Faith prevails as Minot churches improviseMembers of the Little Flower Catholic Church gathered for Sunday mass at an unlikely location the Knights of Columbus. But as a ring dike protects their church building from the flooded Souris River, parishioners were grateful for a place to worship.
By: By Amy Dalrymple, Forum Communications Co., The Jamestown Sun
MINOT — Members of the Little Flower Catholic Church gathered for Sunday mass at an unlikely location the Knights of Columbus.
But as a ring dike protects their church building from the flooded Souris River, parishioners were grateful for a place to worship.
“It’s awkward, but it’s important for a faith community to stay together,” said the Rev. Fred Harvey.
About 500 people attended the service, with many standing in the back or directed to seats on the club’s dance floor or in the bar.
Members of two other Catholic churches also attended the service on the north hill because travel remains difficult between the two ends of town.
Many other churches held services in temporary locations or combined with other congregations to give people a place to worship.
“You just have to keep your faith,” said Joyce Sand, a 50-year member of Little Flower. “What else have you got?”
The past week was an “emotional roller coaster” for members of Little Flower who fought to defend their building from record flooding, Harvey said.
After it was clear they were not going to be able to save the school, volunteers shifted efforts to passing sandbags and reinforcing a dike around the church. So far the main level of the church is dry and Harvey is confident the levee will hold.
“We have to stay together as a people of God,” Harvey told parishioners. “That’s where our strength comes from.”
Sunday was supposed to be Harvey’s last day in his parish before he is transferred to a Mandan church. But now he is being asked to stay throughout the flood recovery.
With no musical instruments, four women shared a hymnal to lead the congregation in song. They chose familiar hymns including “Amazing Grace” and told people to hum along if they didn’t know all the verses.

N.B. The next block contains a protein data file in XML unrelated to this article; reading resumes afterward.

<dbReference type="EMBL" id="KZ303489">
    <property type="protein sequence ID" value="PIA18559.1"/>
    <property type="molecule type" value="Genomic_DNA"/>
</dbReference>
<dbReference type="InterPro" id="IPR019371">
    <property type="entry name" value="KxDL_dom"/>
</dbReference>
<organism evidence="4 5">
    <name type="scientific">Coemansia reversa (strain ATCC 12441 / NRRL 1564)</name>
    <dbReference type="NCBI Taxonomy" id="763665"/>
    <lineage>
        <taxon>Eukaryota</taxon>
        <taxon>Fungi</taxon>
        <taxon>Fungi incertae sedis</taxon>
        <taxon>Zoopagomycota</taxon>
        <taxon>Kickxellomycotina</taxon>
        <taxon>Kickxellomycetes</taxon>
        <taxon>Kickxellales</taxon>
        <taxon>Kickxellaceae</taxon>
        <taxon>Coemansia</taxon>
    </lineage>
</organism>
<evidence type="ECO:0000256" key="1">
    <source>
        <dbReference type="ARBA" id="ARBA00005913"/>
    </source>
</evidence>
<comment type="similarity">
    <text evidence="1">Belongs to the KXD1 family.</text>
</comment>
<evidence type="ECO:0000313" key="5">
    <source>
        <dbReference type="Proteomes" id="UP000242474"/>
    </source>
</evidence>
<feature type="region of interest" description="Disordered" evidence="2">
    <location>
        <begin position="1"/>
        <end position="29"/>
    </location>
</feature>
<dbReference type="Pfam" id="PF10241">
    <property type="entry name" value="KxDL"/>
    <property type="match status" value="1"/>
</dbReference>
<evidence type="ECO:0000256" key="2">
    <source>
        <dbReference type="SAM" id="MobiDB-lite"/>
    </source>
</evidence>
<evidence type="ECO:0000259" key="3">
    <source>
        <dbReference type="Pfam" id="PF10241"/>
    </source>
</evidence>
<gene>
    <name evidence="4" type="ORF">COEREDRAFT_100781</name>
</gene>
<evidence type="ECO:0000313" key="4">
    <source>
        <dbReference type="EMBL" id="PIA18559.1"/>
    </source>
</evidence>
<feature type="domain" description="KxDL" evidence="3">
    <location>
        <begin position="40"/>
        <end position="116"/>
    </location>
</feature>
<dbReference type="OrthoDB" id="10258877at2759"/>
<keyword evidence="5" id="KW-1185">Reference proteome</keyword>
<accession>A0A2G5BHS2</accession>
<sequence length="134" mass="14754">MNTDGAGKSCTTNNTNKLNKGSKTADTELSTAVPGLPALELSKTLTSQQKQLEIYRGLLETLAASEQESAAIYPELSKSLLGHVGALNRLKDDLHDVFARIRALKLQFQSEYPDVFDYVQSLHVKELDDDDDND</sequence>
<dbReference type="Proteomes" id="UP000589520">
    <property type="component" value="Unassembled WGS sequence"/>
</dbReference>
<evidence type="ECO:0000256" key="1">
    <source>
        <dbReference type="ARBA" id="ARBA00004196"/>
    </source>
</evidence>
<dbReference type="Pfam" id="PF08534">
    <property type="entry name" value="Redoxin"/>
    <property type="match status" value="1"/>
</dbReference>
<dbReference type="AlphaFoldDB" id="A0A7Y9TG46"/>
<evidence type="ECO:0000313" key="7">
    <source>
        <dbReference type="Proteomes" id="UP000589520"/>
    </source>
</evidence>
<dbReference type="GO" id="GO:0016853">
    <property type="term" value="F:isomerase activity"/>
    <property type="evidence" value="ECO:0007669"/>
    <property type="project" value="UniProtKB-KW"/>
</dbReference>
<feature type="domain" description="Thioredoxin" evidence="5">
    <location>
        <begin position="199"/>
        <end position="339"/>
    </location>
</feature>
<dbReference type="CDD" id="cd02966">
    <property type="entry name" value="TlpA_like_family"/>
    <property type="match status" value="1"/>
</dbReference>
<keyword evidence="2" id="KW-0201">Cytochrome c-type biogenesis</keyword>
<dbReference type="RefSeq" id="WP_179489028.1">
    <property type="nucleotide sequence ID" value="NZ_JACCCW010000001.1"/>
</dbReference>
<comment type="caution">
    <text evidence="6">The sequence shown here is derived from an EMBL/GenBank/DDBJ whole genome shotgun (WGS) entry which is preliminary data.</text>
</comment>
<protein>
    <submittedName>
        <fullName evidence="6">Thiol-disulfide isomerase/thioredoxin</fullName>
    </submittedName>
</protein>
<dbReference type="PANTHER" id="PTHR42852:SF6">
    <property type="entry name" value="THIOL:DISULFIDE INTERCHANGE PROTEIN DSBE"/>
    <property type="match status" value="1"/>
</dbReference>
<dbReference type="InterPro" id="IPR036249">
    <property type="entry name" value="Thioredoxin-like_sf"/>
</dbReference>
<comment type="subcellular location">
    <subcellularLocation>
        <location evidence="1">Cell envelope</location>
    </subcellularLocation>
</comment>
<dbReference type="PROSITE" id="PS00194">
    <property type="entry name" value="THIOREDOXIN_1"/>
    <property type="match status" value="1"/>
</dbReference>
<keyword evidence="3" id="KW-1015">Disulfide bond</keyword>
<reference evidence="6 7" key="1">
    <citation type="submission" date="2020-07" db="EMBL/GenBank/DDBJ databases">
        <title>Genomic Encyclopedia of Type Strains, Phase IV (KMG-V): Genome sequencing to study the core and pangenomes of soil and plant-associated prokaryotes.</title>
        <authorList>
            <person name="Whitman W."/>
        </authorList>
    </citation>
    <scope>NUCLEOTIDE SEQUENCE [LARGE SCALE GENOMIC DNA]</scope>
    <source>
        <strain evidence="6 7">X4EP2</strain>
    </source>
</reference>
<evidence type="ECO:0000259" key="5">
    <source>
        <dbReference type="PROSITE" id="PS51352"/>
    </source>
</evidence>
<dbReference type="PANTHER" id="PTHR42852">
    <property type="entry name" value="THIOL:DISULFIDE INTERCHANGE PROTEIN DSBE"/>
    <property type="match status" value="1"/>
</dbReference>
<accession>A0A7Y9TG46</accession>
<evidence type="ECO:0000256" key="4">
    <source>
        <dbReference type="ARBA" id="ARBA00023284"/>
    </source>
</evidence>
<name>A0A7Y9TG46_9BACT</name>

Parishioner Dione Bohl said she’d have an empty feeling if she wasn’t able to attend Sunday mass. Her home is submerged up to its roof and she’s been helping with the efforts to save the church. Getting together with her church family gives her hope, she said.
“As much as it’s an awful experience, it’s also been a great joy to be with our parish family this way,” Bohl said.
Down the street, members of three Lutheran congregations worshipped at the Vegas Motel to give people on the north side of town a place to gather.
Pastors from Our Savior Lutheran Church didn’t know if anyone would attend the service, but it drew nearly 75.
“I think it really speaks to the need,” said Bonne Rennich, director of music and congregational ministries. “In times like this, people really turn to their faith and fellow believers to lean on.”
The Rev. Dan Voth said people often wonder where God is during times of crisis.
“He is here. You see him all around in the people who have banded together in this city,” Voth said.
Cheryl Coyle and her daughter, Alyssa, said they were comforted after attending the service.
“It’s like I don’t want to leave,” Coyle said.
Amy Dalrymple is a reporter at The Forum of Fargo-Moorhead, which is owned by
Forum Communications Co.